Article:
However, if analytical derivations work well in one operating mode, e.g. the CCM, they need to be reworked in case the converter transitions into a different mode, e.g. the discontinuous conduction mode (DCM). Furthermore, it is extremely difficult to predict the transient response resulting from the adopted compensation strategy.
In that respect, a SPICE model featuring auto-toggling capabilities can do a better job at assessing and testing the choices you have made. However, as with any automated tool, they require a minimum of engineering judgment to challenge the results. It’s a bit like using a GPS without looking at a paper map to confirm the adoption of a sensible itinerary by the machine.
“Thermal Simulation Boosts Reliability and Shortens Time-To-Market in Power Electronics System Designs,” Tom Gregory, Product Specialist, 6SigmaET (June 2015)
Stated efficiency figures for power semiconductors are nearly always “best case.” Many power systems operate under conditions that don’t reflect the idealized ones in the datasheet. For example, they may be run significantly below maximum load for much of the time—data-center power supplies represent one example of where this is often the case. At these lower loads, efficiency usually declines, sometimes substantially.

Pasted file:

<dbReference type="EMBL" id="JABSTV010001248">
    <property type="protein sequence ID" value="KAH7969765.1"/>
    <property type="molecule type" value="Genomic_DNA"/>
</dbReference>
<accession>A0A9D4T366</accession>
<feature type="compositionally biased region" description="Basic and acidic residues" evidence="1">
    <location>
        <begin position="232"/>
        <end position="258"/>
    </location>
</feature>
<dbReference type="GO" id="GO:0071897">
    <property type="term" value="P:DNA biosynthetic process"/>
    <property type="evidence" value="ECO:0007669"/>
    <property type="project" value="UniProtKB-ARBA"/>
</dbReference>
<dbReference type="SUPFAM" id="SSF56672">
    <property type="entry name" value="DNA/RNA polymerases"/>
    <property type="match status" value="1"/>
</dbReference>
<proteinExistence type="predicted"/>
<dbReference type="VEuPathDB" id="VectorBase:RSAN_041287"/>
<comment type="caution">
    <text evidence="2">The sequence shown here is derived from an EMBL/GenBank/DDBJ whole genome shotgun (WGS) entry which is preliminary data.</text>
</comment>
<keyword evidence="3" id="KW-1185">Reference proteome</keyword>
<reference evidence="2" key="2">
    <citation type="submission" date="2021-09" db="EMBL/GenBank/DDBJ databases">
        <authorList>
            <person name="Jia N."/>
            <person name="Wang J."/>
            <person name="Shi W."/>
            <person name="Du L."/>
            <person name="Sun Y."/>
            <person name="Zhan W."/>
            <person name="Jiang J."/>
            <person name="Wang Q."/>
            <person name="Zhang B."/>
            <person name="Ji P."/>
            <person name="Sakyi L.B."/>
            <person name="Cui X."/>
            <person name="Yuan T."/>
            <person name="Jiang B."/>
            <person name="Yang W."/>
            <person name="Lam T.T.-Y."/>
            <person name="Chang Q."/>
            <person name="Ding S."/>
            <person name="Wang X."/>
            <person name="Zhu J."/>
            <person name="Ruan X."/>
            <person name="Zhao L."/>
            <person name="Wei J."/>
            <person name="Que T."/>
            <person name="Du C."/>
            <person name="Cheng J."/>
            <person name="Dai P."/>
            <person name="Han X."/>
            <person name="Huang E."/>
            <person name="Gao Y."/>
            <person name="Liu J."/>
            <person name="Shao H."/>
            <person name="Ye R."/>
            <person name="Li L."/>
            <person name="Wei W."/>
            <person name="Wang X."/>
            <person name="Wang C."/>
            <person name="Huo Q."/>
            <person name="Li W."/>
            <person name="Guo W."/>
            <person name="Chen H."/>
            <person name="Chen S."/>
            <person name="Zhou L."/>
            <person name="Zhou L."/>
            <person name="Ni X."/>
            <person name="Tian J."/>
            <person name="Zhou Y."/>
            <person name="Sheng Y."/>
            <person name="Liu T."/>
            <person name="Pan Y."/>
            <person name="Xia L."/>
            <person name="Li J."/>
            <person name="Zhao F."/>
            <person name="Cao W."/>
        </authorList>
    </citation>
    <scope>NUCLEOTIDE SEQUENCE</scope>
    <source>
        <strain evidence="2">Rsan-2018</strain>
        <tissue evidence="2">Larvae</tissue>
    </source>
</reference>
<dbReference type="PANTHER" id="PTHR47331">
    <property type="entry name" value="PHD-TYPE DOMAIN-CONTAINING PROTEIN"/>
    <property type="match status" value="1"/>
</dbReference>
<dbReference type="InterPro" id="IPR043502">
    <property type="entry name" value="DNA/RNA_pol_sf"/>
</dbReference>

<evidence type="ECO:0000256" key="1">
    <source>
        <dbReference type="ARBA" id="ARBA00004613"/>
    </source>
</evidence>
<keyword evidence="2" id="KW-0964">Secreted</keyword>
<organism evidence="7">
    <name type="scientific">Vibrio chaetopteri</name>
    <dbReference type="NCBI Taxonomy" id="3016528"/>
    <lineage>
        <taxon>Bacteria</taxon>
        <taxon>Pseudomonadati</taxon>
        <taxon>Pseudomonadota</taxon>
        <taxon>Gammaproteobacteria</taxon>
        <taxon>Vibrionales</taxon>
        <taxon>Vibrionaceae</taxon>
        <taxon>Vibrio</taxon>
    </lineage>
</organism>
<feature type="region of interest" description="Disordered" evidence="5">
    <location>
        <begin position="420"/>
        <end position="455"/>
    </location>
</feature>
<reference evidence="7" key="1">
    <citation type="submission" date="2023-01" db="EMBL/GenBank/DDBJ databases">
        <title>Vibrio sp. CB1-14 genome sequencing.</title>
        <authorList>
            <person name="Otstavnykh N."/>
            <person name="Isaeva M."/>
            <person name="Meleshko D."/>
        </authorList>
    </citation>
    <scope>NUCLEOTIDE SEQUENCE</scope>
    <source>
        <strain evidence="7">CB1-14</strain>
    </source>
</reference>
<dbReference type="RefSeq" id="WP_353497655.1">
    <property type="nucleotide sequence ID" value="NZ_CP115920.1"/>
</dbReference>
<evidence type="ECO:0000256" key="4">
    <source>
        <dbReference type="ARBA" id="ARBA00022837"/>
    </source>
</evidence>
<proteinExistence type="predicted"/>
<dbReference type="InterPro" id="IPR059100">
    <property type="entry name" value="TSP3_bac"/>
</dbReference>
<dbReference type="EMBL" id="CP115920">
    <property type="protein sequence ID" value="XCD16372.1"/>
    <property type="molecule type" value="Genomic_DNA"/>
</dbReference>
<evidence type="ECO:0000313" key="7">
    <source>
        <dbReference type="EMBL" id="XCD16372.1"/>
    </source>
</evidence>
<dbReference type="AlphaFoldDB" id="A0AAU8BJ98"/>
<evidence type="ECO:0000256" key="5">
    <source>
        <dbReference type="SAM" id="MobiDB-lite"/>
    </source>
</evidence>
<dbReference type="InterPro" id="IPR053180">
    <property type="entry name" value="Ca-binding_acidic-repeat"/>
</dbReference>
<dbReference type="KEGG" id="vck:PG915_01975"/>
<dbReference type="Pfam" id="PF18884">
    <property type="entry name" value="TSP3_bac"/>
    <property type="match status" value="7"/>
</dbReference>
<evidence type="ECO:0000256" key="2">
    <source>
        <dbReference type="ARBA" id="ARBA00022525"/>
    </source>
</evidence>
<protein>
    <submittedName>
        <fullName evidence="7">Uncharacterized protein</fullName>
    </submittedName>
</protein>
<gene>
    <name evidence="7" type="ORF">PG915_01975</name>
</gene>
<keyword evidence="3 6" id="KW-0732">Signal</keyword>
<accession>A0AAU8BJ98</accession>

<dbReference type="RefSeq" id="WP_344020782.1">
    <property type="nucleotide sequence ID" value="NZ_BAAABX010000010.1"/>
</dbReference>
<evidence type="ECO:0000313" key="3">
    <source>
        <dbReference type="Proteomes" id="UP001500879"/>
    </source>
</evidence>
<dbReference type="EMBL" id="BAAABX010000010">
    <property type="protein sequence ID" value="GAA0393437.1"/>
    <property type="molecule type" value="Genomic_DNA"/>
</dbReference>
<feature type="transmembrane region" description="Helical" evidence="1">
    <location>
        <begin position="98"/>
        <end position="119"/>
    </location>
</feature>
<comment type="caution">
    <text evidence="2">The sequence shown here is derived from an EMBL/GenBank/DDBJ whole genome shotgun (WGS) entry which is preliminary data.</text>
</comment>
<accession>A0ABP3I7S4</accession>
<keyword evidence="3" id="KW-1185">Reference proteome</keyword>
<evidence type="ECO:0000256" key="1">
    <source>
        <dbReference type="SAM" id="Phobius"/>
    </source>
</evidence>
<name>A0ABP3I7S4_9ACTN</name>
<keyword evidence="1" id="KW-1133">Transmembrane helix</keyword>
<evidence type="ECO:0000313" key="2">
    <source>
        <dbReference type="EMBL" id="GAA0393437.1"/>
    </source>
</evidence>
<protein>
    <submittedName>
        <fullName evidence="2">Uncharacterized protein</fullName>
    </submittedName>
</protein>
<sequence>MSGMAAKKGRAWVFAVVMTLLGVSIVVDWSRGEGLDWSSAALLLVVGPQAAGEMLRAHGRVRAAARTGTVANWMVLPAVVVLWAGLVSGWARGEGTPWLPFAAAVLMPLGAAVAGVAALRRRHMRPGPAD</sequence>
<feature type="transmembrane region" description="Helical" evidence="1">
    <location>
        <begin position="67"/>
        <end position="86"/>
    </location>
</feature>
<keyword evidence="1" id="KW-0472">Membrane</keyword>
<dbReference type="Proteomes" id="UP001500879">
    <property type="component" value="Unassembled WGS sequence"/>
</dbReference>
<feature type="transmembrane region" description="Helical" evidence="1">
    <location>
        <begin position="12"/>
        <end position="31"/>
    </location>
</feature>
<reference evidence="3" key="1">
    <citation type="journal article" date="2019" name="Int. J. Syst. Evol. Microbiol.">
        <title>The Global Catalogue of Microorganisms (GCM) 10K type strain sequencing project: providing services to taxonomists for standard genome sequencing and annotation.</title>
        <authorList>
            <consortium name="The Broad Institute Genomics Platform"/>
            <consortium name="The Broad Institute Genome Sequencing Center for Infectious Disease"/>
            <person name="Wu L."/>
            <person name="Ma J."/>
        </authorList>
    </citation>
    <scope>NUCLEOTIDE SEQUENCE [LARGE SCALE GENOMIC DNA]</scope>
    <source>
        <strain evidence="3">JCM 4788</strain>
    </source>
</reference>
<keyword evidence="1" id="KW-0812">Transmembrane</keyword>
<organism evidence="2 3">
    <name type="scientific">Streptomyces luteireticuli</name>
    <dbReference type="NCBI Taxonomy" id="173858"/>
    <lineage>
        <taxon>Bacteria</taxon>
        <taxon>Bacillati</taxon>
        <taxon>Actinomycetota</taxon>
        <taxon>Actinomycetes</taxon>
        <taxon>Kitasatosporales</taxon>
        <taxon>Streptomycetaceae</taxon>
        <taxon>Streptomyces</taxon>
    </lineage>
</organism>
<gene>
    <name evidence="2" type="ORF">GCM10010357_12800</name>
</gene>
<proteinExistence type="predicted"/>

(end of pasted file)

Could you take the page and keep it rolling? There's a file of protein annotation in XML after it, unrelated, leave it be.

Power systems may also be operated with lower-than-optimal input voltages, or in extreme environments, where ambient temperatures do not accord with those in the published data. An electrical control system in a Trans-Mongolian Railway train crossing the Gobi Desert faces very testing thermal conditions, for example. In short, many factors can contribute to real-world efficiency, and hence real-world thermal conditions may be different from those indicated in product specifications. Even if 98% efficiency is achieved, 2% of 2 kW is still 40 W of heat that has to go somewhere.
Using thermal simulation early in the design flow greatly reduces the scale and number of changes needed to accommodate thermal factors. Electronic, mechanical, and thermal engineers should cooperate together to fully appreciate the impact of design changes on thermal performance.